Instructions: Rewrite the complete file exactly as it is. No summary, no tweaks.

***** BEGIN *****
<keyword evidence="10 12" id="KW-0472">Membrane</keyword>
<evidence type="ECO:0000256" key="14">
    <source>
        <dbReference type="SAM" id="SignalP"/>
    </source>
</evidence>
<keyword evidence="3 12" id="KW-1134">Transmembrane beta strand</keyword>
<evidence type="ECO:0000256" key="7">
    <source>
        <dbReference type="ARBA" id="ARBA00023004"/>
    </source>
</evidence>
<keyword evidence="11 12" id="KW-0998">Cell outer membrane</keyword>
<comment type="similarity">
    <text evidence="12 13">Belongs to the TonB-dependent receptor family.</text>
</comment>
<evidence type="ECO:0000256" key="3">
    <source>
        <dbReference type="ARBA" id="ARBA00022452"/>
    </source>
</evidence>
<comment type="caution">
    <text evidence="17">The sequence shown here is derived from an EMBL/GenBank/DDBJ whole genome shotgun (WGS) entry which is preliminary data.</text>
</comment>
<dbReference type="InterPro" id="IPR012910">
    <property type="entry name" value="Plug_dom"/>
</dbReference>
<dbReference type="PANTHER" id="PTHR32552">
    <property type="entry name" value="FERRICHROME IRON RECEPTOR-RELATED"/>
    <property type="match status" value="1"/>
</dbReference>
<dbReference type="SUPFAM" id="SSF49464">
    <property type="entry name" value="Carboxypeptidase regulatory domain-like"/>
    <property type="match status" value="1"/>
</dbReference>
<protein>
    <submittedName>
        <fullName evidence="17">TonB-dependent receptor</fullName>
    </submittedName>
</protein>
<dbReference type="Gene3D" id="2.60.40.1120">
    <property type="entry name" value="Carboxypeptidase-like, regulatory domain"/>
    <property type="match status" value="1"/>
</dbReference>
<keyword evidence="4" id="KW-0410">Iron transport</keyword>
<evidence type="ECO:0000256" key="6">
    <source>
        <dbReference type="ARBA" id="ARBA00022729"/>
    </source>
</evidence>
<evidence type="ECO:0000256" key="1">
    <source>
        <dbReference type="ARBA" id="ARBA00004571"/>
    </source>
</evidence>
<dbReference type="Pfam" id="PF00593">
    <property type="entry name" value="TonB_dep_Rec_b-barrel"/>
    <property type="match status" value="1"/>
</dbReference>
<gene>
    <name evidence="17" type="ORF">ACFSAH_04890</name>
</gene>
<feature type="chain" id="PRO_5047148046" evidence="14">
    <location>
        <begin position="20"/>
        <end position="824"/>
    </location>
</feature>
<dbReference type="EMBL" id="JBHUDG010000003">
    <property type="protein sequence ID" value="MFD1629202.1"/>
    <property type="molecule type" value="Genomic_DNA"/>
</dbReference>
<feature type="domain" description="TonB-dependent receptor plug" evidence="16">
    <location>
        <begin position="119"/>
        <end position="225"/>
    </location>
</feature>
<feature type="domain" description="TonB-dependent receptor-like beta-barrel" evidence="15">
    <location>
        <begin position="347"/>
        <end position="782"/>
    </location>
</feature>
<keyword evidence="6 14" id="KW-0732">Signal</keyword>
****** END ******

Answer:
<keyword evidence="10 12" id="KW-0472">Membrane</keyword>
<evidence type="ECO:0000256" key="14">
    <source>
        <dbReference type="SAM" id="SignalP"/>
    </source>
</evidence>
<keyword evidence="3 12" id="KW-1134">Transmembrane beta strand</keyword>
<evidence type="ECO:0000256" key="7">
    <source>
        <dbReference type="ARBA" id="ARBA00023004"/>
    </source>
</evidence>
<keyword evidence="11 12" id="KW-0998">Cell outer membrane</keyword>
<comment type="similarity">
    <text evidence="12 13">Belongs to the TonB-dependent receptor family.</text>
</comment>
<evidence type="ECO:0000256" key="3">
    <source>
        <dbReference type="ARBA" id="ARBA00022452"/>
    </source>
</evidence>
<comment type="caution">
    <text evidence="17">The sequence shown here is derived from an EMBL/GenBank/DDBJ whole genome shotgun (WGS) entry which is preliminary data.</text>
</comment>
<dbReference type="InterPro" id="IPR012910">
    <property type="entry name" value="Plug_dom"/>
</dbReference>
<dbReference type="PANTHER" id="PTHR32552">
    <property type="entry name" value="FERRICHROME IRON RECEPTOR-RELATED"/>
    <property type="match status" value="1"/>
</dbReference>
<dbReference type="SUPFAM" id="SSF49464">
    <property type="entry name" value="Carboxypeptidase regulatory domain-like"/>
    <property type="match status" value="1"/>
</dbReference>
<protein>
    <submittedName>
        <fullName evidence="17">TonB-dependent receptor</fullName>
    </submittedName>
</protein>
<dbReference type="Gene3D" id="2.60.40.1120">
    <property type="entry name" value="Carboxypeptidase-like, regulatory domain"/>
    <property type="match status" value="1"/>
</dbReference>
<keyword evidence="4" id="KW-0410">Iron transport</keyword>
<evidence type="ECO:0000256" key="6">
    <source>
        <dbReference type="ARBA" id="ARBA00022729"/>
    </source>
</evidence>
<evidence type="ECO:0000256" key="1">
    <source>
        <dbReference type="ARBA" id="ARBA00004571"/>
    </source>
</evidence>
<dbReference type="Pfam" id="PF00593">
    <property type="entry name" value="TonB_dep_Rec_b-barrel"/>
    <property type="match status" value="1"/>
</dbReference>
<gene>
    <name evidence="17" type="ORF">ACFSAH_04890</name>
</gene>
<feature type="chain" id="PRO_5047148046" evidence="14">
    <location>
        <begin position="20"/>
        <end position="824"/>
    </location>
</feature>
<dbReference type="EMBL" id="JBHUDG010000003">
    <property type="protein sequence ID" value="MFD1629202.1"/>
    <property type="molecule type" value="Genomic_DNA"/>
</dbReference>
<feature type="domain" description="TonB-dependent receptor plug" evidence="16">
    <location>
        <begin position="119"/>
        <end position="225"/>
    </location>
</feature>
<feature type="domain" description="TonB-dependent receptor-like beta-barrel" evidence="15">
    <location>
        <begin position="347"/>
        <end position="782"/>
    </location>
</feature>
<keyword evidence="6 14" id="KW-0732">Signal</keyword>